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Wilson's Disease: Genetic Liver Disease

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Wilson’s disease is a genetic disease that affects the body’s ability to get rid of extra copper. It is also called hepatolenticular degeneration. Copper, in small amounts, is an important nutrient in maintaining healthy nerves, bones, and collagen. Normally, copper is absorbed from food and excess copper is excreted in bile, which is a substance produced by the liver. In Wilson’s disease, the body is unable to eliminate copper adequately. Copper accumulates in the liver, brain, eyes, and kidneys. If diagnosed early, Wilson’s disease is treatable. If untreated, Wilson’s disease is fatal.

This disease is inherited as an autosomal recessive trait. It is caused by a mutation of the gene, ATP7B. To develop the disease, a person must inherit two copies of the mutated gene, one from each parent. If a person inherits only one copy of the mutated gene, that person is a carrier and passes the abnormal gene to the next generation. The mutated gene affects the protein which normally transports excess copper out of the liver. According to National Institute of Diabetes and Digestive and Kidney Diseases website, about one in 40,000 individuals in the United States develop Wilson’s disease. Men and women are affected equally and symptoms usually appear between the ages of five and 35. New cases have been reported in individuals from age two to 72.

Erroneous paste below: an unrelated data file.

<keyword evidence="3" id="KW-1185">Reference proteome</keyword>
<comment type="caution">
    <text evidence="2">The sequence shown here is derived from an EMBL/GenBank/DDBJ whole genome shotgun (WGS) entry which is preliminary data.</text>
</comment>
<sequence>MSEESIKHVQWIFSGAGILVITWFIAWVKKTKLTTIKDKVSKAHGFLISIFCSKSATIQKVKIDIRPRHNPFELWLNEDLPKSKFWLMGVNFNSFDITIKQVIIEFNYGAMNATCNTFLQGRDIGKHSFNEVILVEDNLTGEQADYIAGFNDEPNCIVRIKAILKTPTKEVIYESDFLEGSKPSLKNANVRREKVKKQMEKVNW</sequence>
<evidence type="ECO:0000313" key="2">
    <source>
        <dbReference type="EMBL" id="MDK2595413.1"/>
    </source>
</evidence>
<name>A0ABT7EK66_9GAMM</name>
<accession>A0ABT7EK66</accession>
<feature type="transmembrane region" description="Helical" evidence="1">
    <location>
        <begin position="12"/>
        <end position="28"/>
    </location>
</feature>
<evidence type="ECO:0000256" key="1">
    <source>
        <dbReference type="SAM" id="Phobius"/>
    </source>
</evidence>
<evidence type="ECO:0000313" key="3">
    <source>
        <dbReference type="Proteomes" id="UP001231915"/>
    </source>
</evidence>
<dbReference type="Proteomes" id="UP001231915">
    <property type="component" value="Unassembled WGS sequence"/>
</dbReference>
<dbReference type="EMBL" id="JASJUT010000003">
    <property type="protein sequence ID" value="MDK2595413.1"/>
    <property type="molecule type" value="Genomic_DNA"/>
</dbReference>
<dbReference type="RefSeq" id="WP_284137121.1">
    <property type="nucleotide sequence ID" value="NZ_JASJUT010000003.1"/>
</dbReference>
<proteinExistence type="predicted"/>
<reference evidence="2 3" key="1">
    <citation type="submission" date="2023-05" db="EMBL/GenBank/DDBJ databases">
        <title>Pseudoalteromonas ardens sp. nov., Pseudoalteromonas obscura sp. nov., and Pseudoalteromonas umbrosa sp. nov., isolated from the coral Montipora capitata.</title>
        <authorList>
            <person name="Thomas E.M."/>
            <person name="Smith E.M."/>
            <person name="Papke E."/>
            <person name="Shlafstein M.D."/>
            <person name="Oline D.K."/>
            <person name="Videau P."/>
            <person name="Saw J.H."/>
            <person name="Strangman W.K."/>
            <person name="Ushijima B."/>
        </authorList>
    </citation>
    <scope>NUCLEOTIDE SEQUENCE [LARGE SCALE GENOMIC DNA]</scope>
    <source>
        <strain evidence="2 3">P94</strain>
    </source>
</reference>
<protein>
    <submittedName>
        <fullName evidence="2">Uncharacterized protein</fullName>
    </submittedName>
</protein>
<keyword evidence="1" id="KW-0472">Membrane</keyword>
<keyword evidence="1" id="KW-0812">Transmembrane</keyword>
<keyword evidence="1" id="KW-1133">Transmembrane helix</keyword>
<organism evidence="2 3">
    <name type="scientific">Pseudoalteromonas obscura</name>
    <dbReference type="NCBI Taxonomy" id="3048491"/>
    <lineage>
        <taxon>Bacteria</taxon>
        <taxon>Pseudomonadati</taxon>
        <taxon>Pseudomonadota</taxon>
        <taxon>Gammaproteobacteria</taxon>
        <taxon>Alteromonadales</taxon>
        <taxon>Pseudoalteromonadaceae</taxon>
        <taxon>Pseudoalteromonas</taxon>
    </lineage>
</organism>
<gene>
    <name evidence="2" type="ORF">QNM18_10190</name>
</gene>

The liver is the first organ affected by Wilson’s disease. Symptoms include swelling of the liver, jaundice, which is a yellowing of the skin and whites of the eyes, fatigue, edema or swelling in the abdomen and legs, and a tendency to bruise easily. The nervous system is affected by the accumulation of copper. Symptoms include difficulty with speech, swallowing, or physical coordination and involuntary movements or tremors. A person may experience behavioral changes and depression. Wilson’s disease can affect the eyes. Kayser-Fleischer rings are the most unique sign of this disease. The build-up of copper causes a rusty-brown ring to form around the iris or colored part of the eye surrounding the pupil. This distinctive ring forms around the cornea, which is the transparent outer membrane that covers the eye.

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We value and respect our HERWriters' experiences, but everyone is different. Many of our writers are speaking from personal experience, and what's worked for them may not work for you. Their articles are not a substitute for medical advice, although we hope you can gain knowledge from their insight.